Double Taxation Sword Hangs Over Big Tech

Big technology firms India’s equalization levy, combined with similar digital tax regulations in countries such as the UK and France, will lead to double taxation, industry insider said.

Some of the Big Tech companies are working to create additional structures or tech infrastructure that can potentially block certain jurisdiction-based content or advertising to avoid tax complications, they said.

Google, Facebook, Amazon, Apple and Twitter are among the multinational companies that could see their advertising and content revenue being taxed in various location due to these regulations.

In some cases, these companies may be taxed in two or even three jurisdictions, tax experts said.

India, France and the UK have introduced unilateral measures to tax digital giants, meaning they have not been recognized by other countries and could run contrary to the international tax framework.

Take India’s equalization levy, for instance. India charges 6% tax on any advertising revenue of multinational firms if the advertiser is based in the country. There is based in the advertisers or multinationals are not based in India, but the advertisement is visible in India.

Tax experts said the question revolves around whether the tax is payable in countries where the advertiser is located or where the advertisements are reflected or visible.

“As of new, India collects taxes on both of these. However, with other countries such as UK that levies DST (digital service tax) on business users or advertisers and these ELs (equalization levies)/ DSTs being non-creditable in the home jurisdiction, digital giants are set to see not only double but multi-layer taxation (payer-linked, access-linked and based on fiscal domicile) on the same transaction. That too, at gross revenue level, which increases the cost significantly for such tech businesses,” said Rahul Garg, Managing Partner, Asire Consulting.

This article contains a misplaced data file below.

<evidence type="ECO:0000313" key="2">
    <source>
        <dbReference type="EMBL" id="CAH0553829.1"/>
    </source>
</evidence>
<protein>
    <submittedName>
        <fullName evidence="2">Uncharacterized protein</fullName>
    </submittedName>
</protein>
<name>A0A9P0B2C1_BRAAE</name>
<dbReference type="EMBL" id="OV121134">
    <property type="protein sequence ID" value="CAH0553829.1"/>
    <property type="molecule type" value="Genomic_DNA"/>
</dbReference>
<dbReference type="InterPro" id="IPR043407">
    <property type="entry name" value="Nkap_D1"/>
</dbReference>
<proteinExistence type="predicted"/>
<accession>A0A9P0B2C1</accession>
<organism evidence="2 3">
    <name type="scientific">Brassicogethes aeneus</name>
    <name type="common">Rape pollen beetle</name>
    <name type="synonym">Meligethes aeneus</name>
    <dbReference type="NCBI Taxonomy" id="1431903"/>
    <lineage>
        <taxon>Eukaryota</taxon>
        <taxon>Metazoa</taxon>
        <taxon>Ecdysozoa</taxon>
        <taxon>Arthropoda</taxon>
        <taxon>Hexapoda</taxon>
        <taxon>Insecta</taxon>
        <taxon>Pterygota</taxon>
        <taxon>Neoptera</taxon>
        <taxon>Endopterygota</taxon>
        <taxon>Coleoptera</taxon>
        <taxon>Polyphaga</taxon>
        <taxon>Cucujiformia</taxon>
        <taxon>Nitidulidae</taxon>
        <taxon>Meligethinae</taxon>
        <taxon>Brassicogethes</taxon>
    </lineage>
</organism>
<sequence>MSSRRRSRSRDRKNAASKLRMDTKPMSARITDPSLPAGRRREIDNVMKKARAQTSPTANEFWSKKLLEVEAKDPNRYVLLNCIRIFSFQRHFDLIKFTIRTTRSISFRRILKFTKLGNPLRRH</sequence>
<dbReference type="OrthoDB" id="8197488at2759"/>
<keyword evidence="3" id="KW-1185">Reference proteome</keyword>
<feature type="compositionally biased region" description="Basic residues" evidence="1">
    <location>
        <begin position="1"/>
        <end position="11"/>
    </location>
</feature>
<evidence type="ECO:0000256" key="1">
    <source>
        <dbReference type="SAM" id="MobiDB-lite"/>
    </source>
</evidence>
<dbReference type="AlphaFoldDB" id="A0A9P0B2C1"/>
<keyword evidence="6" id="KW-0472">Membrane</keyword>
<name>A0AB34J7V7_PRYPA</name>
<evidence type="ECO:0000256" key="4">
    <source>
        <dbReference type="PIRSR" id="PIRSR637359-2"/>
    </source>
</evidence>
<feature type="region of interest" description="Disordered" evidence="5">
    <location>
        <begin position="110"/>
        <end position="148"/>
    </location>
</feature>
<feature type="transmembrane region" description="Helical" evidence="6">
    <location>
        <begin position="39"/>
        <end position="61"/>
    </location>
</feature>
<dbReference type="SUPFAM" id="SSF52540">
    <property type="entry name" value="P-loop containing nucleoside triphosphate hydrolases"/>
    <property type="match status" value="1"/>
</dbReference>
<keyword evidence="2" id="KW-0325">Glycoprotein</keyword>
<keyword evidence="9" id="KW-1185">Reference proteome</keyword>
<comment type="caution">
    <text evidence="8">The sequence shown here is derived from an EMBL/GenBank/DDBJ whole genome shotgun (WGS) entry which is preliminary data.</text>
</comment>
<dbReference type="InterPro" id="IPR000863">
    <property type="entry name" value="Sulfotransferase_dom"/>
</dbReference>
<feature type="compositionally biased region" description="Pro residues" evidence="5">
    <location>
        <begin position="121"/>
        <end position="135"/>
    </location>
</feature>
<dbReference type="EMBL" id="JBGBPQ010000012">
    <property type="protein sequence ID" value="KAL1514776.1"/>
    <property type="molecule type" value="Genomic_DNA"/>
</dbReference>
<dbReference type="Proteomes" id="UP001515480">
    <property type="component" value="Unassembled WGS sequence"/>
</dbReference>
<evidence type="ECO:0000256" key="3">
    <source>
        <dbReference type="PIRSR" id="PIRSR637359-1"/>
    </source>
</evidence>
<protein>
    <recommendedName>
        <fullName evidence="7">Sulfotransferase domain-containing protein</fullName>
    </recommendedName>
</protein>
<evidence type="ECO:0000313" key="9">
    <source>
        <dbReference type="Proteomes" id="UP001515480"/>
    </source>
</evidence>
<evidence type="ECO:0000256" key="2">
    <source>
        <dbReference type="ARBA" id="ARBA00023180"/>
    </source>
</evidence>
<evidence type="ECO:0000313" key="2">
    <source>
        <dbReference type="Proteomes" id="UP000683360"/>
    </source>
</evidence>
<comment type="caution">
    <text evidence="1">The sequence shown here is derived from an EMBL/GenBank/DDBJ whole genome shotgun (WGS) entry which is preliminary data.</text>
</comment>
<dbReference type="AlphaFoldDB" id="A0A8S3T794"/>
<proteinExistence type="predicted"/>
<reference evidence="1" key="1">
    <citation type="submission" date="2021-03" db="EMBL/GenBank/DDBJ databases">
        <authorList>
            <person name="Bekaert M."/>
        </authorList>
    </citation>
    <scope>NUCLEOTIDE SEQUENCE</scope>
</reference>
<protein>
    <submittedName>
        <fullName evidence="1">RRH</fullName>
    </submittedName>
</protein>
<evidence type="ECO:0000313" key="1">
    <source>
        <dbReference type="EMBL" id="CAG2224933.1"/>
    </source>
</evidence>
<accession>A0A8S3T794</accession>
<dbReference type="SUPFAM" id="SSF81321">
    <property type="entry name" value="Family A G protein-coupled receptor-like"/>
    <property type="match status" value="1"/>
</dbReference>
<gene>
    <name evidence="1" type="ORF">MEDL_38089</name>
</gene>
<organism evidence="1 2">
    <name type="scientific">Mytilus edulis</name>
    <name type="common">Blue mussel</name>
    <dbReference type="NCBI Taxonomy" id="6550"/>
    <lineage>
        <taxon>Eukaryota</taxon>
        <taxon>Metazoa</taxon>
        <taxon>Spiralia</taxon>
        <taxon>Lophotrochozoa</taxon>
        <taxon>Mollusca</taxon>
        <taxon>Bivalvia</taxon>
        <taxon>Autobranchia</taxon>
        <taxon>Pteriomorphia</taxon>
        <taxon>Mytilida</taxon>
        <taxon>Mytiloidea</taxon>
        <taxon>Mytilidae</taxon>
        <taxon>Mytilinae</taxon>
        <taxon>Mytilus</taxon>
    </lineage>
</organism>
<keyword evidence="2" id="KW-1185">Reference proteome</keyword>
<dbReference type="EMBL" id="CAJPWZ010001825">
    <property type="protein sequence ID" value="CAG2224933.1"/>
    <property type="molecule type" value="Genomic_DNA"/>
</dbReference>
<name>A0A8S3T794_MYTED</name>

These digital taxes, which are outside the gamut of international taxation, cannot be set off against other domestic tax obligations. In taxation terminology, this means companies will not get a credit for these taxes in other countries.

“Not all digital levies are eligible for foreign tax credits. The Indian equalization levy, for instance, is not governed by the tax treaties and hence not eligible for credit against home country taxes,” said Ajay Rotti, partner, Dhruva Advisors. Singapore’s revenue authorities have permitted companies there to treat Indian EL as tax deductible expense, but companies will get credit for that.

“This essentially means that EL becomes a cost and companies will have to pay tax in their home country on entire profit, including the revenues on which tax has already been paid in India. This leads to double taxation,” Rotti added.

Twitter, Facebook, Google, Amazon, Apple and LinkedIn did not respond to ET’s queries.

If Rolls Royce, headquartered in the UK, advertised on the Facebook platform, but the content is visible in India too, India will claim that a 2% equalization levy should apply on the transaction, while UK will claim that DST Should apply on the advertising. Even after paying taxes in India and the UK, the company may have to end up coughing up corporate taxes in the country where it is located. S-ET

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